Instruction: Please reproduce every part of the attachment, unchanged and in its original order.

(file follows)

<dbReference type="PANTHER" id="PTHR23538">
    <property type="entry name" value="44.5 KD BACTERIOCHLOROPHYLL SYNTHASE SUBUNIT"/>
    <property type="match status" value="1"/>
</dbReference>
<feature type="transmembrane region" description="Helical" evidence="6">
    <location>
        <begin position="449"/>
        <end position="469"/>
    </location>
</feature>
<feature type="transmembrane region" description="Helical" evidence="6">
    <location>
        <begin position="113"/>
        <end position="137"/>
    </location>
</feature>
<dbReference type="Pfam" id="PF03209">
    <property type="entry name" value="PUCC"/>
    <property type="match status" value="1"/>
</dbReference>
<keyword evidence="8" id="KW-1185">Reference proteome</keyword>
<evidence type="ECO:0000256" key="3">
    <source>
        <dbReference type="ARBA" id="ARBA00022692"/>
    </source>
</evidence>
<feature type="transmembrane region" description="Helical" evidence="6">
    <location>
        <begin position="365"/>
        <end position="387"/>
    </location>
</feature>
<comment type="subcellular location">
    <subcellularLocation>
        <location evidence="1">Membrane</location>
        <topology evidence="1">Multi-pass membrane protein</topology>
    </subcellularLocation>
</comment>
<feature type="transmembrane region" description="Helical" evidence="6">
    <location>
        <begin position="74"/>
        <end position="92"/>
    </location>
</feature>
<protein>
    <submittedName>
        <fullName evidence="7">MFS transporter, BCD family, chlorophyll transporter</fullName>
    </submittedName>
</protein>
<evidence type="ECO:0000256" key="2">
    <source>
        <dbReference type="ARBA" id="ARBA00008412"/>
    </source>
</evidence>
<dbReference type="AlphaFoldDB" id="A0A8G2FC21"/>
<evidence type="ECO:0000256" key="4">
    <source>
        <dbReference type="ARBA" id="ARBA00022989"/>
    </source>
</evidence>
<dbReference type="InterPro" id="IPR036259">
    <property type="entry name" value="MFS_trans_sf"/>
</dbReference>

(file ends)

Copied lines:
<dbReference type="PANTHER" id="PTHR23538">
    <property type="entry name" value="44.5 KD BACTERIOCHLOROPHYLL SYNTHASE SUBUNIT"/>
    <property type="match status" value="1"/>
</dbReference>
<feature type="transmembrane region" description="Helical" evidence="6">
    <location>
        <begin position="449"/>
        <end position="469"/>
    </location>
</feature>
<feature type="transmembrane region" description="Helical" evidence="6">
    <location>
        <begin position="113"/>
        <end position="137"/>
    </location>
</feature>
<dbReference type="Pfam" id="PF03209">
    <property type="entry name" value="PUCC"/>
    <property type="match status" value="1"/>
</dbReference>
<keyword evidence="8" id="KW-1185">Reference proteome</keyword>
<evidence type="ECO:0000256" key="3">
    <source>
        <dbReference type="ARBA" id="ARBA00022692"/>
    </source>
</evidence>
<feature type="transmembrane region" description="Helical" evidence="6">
    <location>
        <begin position="365"/>
        <end position="387"/>
    </location>
</feature>
<comment type="subcellular location">
    <subcellularLocation>
        <location evidence="1">Membrane</location>
        <topology evidence="1">Multi-pass membrane protein</topology>
    </subcellularLocation>
</comment>
<feature type="transmembrane region" description="Helical" evidence="6">
    <location>
        <begin position="74"/>
        <end position="92"/>
    </location>
</feature>
<protein>
    <submittedName>
        <fullName evidence="7">MFS transporter, BCD family, chlorophyll transporter</fullName>
    </submittedName>
</protein>
<evidence type="ECO:0000256" key="2">
    <source>
        <dbReference type="ARBA" id="ARBA00008412"/>
    </source>
</evidence>
<dbReference type="AlphaFoldDB" id="A0A8G2FC21"/>
<evidence type="ECO:0000256" key="4">
    <source>
        <dbReference type="ARBA" id="ARBA00022989"/>
    </source>
</evidence>
<dbReference type="InterPro" id="IPR036259">
    <property type="entry name" value="MFS_trans_sf"/>
</dbReference>